2001 Chev Silverado 1500 Stalls While Driving

My 2001 Chev Silverado 1500, 5.3L, 260,000 K miles may finally be near the end - but I wanted to see if anyone here has seen something like the following first:

It has been running great until this week. I live in Portland - weather was down to about 10 deg F a few nights and when it warmed up again the trouble started. After starting cold and driving for about 15 minutes it starts stalling out. Sometimes it will fire right up again and I’ll hardly notice except for a momentary drop to 0 on the tach. Other times I’ll have to pull off to the side to the road and restart it. However, 2 times now it would not restart and stay running. It would either fire up but then die within 10 seconds, or it would just crank. Both those times it did restart successfully after 40 minutes had passed total and it drove fine afterwards until I got where I finished my commute (about another 5-10 minutes of driving).

I took it to a mechanic who could see it stall but was not able to duplicate the 40 minutes out of commission thing. His fuel pressure gauge indicated that the pressure was fine during the stall outs. The mechanic ran the computer diagnostics but didn’t see anything unusual. He wasn’t really sure what the problem was. He recommended replacing the fuel pump and fuel filter anyways - but couldn’t say if that would make any difference.

Has anyone seen this kind of problem? Should I start throwing money into new parts or move on and start looking for a new vehicle?

If the fuel pressure is OK during the stall, it sounds more like an intermittent electrical problem. A bad crank angle sensor can cause random stalling, as can other things like a bad connection somewhere.

The crank angle sensor can be sensitive to heat, so that could explain the 40 minutes needed for the engine to cool before it would restart.

If it were me I’d say it was worth putting a few hundred more bucks into it, starting with the crank angle sensor.

I agree 100% with @jesmed

I’ve replaced a few crank sensors over the years, which caused no starts and stalling out, often with no codes.

And the vehicles had very similar symptoms to what you describe

Count yourself lucky that the fuel pressure was fine when it stalled

A crank sensor is much cheaper to replace than a fuel pump

Thank you very much for the advice and quick replies. I have booked another visit to a mechanic to have them check on the crank sensor. Updates when I have them.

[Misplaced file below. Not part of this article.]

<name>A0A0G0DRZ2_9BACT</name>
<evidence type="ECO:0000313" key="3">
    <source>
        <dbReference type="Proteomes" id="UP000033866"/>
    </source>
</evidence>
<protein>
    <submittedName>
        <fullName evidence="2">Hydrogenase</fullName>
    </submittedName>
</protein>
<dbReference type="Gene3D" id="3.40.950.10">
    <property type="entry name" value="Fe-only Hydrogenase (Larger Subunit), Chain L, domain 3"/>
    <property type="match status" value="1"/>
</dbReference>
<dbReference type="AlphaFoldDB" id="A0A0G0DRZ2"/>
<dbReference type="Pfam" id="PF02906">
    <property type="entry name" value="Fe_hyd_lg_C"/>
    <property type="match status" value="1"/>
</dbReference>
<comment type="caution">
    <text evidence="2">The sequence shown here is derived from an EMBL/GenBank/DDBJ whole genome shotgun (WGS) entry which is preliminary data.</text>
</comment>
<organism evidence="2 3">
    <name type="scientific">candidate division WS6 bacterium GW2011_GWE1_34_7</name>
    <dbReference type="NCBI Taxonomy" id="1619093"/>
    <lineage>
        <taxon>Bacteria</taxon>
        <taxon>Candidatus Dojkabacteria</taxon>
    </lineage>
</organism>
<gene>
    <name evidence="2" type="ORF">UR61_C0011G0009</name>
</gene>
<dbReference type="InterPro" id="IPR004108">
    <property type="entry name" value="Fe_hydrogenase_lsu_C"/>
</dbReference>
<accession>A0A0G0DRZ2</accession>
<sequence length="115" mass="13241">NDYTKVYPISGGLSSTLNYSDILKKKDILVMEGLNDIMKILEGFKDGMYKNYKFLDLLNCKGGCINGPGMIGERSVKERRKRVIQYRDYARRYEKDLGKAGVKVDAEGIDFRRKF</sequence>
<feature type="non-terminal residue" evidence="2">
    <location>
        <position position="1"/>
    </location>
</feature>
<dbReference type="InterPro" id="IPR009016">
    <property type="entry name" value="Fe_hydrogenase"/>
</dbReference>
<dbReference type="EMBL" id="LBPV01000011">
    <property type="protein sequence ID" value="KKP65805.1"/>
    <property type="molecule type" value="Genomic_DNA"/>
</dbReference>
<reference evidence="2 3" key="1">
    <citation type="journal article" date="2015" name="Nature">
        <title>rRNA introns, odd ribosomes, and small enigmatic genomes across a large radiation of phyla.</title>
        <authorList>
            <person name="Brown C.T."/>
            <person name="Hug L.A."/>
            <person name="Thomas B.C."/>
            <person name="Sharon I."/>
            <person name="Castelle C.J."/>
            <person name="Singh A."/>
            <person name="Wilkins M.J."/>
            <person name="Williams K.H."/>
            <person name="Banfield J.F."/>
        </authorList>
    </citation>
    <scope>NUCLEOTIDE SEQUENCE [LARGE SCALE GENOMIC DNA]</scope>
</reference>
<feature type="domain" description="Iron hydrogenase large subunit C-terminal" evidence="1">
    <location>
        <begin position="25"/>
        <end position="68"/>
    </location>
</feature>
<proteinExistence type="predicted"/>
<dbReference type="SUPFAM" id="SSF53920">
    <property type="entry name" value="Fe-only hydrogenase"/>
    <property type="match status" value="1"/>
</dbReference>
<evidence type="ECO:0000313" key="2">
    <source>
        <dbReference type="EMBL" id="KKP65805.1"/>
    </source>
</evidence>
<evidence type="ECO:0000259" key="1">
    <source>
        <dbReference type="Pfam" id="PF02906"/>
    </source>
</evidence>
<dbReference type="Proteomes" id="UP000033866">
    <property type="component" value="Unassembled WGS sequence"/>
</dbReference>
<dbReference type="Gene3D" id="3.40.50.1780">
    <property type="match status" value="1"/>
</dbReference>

Here’s an idea . . .

Tell the mechanic “I am not paying you for diagnosis. I am paying you to replace the crankshaft position sensor. Please perform the crankshaft sensor variation learn after replacing the sensor. I accept full responsibility if this does not fix the problem.”

By not paying for diagnosis, you will save a few bucks. Diagnosis with an intermittent problem is hit and miss. If there are no stored codes, and the car is fine right now, tests may not reveal much.

Agreed with db4690, if you ask the mechanic to check the crank sensor, most likely the truck will be running and he will find nothing wrong with it.

Thank you for the follow up advice. The mechanic still wanted to do his own diagnosis - but I negotiated for them to do it for free. They called back and recommended changing the crank sensor and the fuel pump. Based on the confidence in your diagnosis on this thread I had them just do the crank sensor ($420 for install and relearn). Not blindly following their recommendations like I often would on something like this has saved me a lot of money - around $850 for the fuel pump install.

Got my truck back last night and it appears to run as well as ever.

I also asked why exactly they were recommending a new fuel pump and am supposed to get a call back but haven’t yet. The mechanics report did not give any specifics - but I am guessing that the failing crank sensor caused erratic usage of the pump leading the mechanic to think it was failing.

Thank you!
Thank you!
Thank you!

Hopefully that does the trick. Let us know in a week or so if it’s definitely solved. Meanwhile, as long as the truck is running fine, you don’t need a fuel pump. :wink:


Here’s some more information:

When you initially turn on the ignition, the fuel pump gets energized. However, it won’t continue to get power if there’s no crank signal within a few seconds

Hopefully the new crank sensor takes care of the problem

Your explanation on the energizing of the fuel pump and how it loses power after a few seconds would totally explain why during my 40 minute stall outs I could start my vehicle for a very short time.
Two days of driving now - and everything is still working good. I never heard back from the mechanic/shop - but I am pretty certain you guys helped me avoid an unnecessary fuel pump replacement.